For all the shouting about derivatives, what we've seen consistently are classic bank-runs. The money markets seized up after 1) the FDIC broke convention by not liquidating WaMu and 2) the very vanilla bonds of Lehman Bros.

As for insurance vs. derivatives: you get your pick in the marketplace. I find it difficult to agree that have choice is bad. Derivatives are cheaper because you acquire additional risks. Pretty simple concept. Pretty reasonable.
10.5.2008 7:23pm
Mahan Atma (mail):

"The banks hold almost entirely senior and super-senior tranches."


Which banks are you talking about, precisely? Are you saying the government isn't going to be buying anything from the less-than-senior tranches?

Doesn't the bailout plan allow the government to bail out those European banks as well?
10.5.2008 7:33pm
Guest12345:
As for insurance vs. derivatives: you get your pick in the marketplace. I find it difficult to agree that have choice is bad. Derivatives are cheaper because you acquire additional risks. Pretty simple concept. Pretty reasonable.


Didn't Congress just demonstrate that when the derivative markets manage to walk off the edge of the cliff, the tax payers get to pay to build a bridge? No risk if you can't lose.
10.5.2008 7:43pm
Gerg:
If Treasury buys up an entire class of securities, it will buy them from solvent institutions as well as insolvent institutions. These solvent institutions don't need help from the government; only the insolvent institutions do.


I think that's exactly backwards. Insolvent institutions should simply go bankrupt and be liquidated to their creditors. End of story. There's nothing to be gained by bailing them out.

Solvent institutions have a problem in that they can't borrow money these days and don't know who else to lend money to. All because nobody knows how much these securities are worth.

By forcing these securities to trade again and pulling them all off the balance sheets of these institutions we expose their true value and make things transparent again people will know which institutions are actually well capitalized and solvent -- and credit-worthy.
10.5.2008 7:50pm
Jon Roland (mail) (www):
The only effective way to sort out this mess is to separate out each mortgage note and evaluate and manage each separately. The problem is the loss of information and control that has come from first bundling mortgage notes into securities, then selling shares of the bundles in further bundles, without conveying the details of each note and the collateral that secures it.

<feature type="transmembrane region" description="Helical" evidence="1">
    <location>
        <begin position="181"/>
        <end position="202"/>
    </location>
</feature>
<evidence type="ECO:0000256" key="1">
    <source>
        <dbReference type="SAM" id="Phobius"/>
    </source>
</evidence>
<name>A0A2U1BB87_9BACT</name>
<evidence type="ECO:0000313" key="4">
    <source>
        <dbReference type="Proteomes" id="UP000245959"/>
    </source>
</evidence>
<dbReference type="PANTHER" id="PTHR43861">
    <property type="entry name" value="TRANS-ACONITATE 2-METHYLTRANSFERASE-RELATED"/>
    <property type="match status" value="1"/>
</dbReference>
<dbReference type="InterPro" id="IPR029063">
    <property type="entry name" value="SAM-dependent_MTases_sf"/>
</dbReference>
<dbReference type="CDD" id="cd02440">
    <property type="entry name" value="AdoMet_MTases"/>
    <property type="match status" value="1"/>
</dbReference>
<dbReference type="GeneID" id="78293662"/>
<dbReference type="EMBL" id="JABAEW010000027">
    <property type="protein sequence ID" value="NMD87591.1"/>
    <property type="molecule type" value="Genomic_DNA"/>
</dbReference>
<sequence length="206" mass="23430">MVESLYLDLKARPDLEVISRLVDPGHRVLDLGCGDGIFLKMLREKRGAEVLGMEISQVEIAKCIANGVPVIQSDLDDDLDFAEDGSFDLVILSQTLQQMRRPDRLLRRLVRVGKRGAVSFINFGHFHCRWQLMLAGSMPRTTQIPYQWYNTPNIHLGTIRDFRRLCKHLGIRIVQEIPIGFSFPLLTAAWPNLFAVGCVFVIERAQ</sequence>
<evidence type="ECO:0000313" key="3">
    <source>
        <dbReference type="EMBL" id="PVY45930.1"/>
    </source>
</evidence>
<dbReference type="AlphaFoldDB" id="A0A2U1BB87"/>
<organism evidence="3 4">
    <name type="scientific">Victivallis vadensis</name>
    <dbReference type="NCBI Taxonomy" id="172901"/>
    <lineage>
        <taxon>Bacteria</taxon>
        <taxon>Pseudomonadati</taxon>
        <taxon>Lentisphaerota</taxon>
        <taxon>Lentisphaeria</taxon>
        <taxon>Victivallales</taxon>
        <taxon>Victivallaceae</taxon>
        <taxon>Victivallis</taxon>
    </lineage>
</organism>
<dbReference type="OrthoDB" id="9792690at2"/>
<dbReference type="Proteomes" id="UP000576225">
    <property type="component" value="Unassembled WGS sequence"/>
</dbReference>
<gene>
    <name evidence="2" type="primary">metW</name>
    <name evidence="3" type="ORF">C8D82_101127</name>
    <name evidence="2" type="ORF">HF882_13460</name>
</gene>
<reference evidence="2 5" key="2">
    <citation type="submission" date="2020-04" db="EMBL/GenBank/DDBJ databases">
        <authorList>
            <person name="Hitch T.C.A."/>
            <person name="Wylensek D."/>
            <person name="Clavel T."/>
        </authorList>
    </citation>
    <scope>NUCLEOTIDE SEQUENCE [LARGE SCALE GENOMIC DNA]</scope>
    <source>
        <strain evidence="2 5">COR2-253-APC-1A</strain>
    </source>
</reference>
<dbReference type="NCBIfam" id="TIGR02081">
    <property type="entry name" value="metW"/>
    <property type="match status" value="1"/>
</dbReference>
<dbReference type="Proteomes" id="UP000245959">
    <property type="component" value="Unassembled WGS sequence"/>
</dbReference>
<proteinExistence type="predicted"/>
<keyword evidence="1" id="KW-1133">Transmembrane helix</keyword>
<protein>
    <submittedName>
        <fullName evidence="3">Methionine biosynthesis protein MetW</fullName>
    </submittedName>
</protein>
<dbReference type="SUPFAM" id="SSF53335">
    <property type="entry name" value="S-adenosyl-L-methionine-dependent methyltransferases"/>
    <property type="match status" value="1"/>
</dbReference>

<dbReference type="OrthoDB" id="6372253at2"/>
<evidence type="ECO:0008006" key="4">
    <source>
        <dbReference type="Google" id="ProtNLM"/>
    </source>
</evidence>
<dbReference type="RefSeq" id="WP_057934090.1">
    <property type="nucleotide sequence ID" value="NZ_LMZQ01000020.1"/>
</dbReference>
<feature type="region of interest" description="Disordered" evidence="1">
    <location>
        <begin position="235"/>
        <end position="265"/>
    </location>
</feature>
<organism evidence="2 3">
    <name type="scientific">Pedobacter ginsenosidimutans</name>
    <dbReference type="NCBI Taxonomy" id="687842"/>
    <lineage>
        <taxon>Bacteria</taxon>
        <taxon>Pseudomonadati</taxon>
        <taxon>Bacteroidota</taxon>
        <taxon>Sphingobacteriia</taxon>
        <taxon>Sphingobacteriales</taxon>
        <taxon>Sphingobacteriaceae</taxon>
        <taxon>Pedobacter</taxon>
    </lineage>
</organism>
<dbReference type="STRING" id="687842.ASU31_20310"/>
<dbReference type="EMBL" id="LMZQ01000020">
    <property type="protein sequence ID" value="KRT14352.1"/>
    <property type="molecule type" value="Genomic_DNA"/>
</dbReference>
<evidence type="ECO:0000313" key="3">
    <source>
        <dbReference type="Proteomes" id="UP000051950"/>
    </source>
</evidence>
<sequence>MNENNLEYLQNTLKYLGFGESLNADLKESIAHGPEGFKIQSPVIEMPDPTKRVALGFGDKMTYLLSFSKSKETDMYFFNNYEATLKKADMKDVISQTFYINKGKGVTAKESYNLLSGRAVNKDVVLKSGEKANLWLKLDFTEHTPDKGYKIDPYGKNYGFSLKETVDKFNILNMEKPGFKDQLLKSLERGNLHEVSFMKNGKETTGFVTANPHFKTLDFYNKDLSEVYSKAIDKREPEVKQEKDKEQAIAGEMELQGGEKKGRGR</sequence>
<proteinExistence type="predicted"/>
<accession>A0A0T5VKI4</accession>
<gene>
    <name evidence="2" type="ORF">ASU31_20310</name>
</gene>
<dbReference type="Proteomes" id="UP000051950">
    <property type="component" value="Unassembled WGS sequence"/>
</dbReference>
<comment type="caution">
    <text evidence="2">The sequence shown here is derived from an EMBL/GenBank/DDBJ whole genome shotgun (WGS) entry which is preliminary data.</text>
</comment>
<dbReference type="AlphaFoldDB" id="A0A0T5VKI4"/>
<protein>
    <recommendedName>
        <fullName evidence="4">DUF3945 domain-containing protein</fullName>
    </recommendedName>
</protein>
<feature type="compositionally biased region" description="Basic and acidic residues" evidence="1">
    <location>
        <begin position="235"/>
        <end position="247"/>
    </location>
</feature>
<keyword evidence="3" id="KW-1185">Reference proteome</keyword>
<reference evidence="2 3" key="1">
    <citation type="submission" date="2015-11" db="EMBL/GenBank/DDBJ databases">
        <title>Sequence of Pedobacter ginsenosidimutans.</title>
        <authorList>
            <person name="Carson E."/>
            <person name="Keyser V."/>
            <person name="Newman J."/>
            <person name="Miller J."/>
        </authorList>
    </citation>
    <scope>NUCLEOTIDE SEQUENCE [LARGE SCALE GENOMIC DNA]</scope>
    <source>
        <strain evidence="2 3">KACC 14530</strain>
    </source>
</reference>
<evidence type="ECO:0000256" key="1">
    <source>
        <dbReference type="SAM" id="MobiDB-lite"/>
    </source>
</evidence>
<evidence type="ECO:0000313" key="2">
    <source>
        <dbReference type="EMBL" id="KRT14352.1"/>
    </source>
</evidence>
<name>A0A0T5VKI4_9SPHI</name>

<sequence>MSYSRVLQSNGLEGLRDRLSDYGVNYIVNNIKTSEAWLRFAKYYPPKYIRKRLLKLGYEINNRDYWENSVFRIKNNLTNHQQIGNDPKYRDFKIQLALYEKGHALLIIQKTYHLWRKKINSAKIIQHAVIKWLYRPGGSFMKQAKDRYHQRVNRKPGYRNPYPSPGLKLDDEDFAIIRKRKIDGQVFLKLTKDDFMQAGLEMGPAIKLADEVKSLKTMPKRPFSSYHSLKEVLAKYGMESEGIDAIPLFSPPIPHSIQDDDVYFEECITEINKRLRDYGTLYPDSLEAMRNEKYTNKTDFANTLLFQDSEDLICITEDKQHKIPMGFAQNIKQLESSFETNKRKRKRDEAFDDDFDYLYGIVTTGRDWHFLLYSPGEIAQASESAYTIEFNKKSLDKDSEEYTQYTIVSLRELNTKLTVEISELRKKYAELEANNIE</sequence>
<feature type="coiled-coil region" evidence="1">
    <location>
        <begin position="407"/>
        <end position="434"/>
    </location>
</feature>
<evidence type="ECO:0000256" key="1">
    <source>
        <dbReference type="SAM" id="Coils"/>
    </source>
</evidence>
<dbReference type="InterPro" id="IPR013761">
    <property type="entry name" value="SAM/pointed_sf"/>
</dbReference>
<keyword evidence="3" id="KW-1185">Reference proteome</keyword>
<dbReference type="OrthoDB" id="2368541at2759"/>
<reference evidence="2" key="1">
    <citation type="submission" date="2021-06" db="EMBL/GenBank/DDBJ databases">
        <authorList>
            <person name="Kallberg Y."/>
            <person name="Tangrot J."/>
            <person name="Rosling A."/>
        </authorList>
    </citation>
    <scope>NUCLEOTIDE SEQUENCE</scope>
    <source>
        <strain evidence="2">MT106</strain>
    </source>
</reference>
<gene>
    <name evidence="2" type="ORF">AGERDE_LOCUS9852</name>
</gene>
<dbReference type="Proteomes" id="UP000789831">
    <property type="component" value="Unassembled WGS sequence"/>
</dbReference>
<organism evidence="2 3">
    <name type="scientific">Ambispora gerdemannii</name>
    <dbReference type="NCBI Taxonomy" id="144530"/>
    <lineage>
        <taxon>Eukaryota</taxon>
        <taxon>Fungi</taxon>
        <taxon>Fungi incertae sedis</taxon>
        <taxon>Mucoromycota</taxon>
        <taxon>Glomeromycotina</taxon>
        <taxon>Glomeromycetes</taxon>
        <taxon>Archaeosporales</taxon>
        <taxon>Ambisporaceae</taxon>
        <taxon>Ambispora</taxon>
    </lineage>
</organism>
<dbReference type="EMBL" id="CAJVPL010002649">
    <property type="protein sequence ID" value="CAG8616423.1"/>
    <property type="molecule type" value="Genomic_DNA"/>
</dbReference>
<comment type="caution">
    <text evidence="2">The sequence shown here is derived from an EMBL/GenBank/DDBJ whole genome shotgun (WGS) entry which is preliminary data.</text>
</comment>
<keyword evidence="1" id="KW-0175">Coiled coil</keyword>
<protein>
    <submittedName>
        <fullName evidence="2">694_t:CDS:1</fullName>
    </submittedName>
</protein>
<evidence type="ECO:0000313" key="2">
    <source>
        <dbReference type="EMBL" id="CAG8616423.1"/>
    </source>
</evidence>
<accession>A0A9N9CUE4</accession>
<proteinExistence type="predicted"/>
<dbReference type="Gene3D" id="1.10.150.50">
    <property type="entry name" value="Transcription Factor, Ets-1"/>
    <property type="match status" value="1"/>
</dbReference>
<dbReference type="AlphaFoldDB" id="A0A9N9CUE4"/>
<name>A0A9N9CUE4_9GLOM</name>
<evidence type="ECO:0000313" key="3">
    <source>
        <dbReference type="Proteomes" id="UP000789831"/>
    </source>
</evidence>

The result of this layered bundling is that it becomes difficult to credit payments to each note, work out delinquencies with the debtors, or execute foreclosures if that becomes necessary. It is not just failures to pay that is resulting in foreclosures, but failures to credit payments made, and having service agents go out of business leaving a question of whether there are uncredited payments, and whether payments received but not credited should be considered unsecured claims of the debtor or the mortgage holder.

Most of this debacle could have been avoided had courts not allowed foreclosures without presenting the original signed note instrument in court, and required the one owner and holder of it to personally appear in court to testify. The practice of accepting "affidavits of ownership" in lieu of the physical original note paved the way for the entire catastrophe.

If local lending institutions need to raise capital to make more loans, their proper solution is to continue to be the owner, holder, collector, and manager of each note, and sell stock in their institution, or at least in bundles they retain, not selling the notes, bundled or otherwise. It has never made sense to trade in bundles containing assets that come and go as they are paid off or not. What is the value of a bundle containing paid-off notes? Or of another consisting entirely of foreclosed properties being torn apart by vandals?
10.5.2008 8:32pm
Jon Roland (mail) (www):
The Origination Clause Art. I Sec. 7 Cl. 1 reads:

All Bills for raising Revenue shall originate in the House of Representatives; but the Senate may propose or concur with Amendments as on other Bills.

Question for the forum: Did the Mortgage Bailout process violate this provision?

According to the Senate site, the official name of the bill passed by the Senate was an "amendment" to H.R. 1424 Bill Title: The Paul Wellstone Mental Health and Addiction Equity Act of 2007.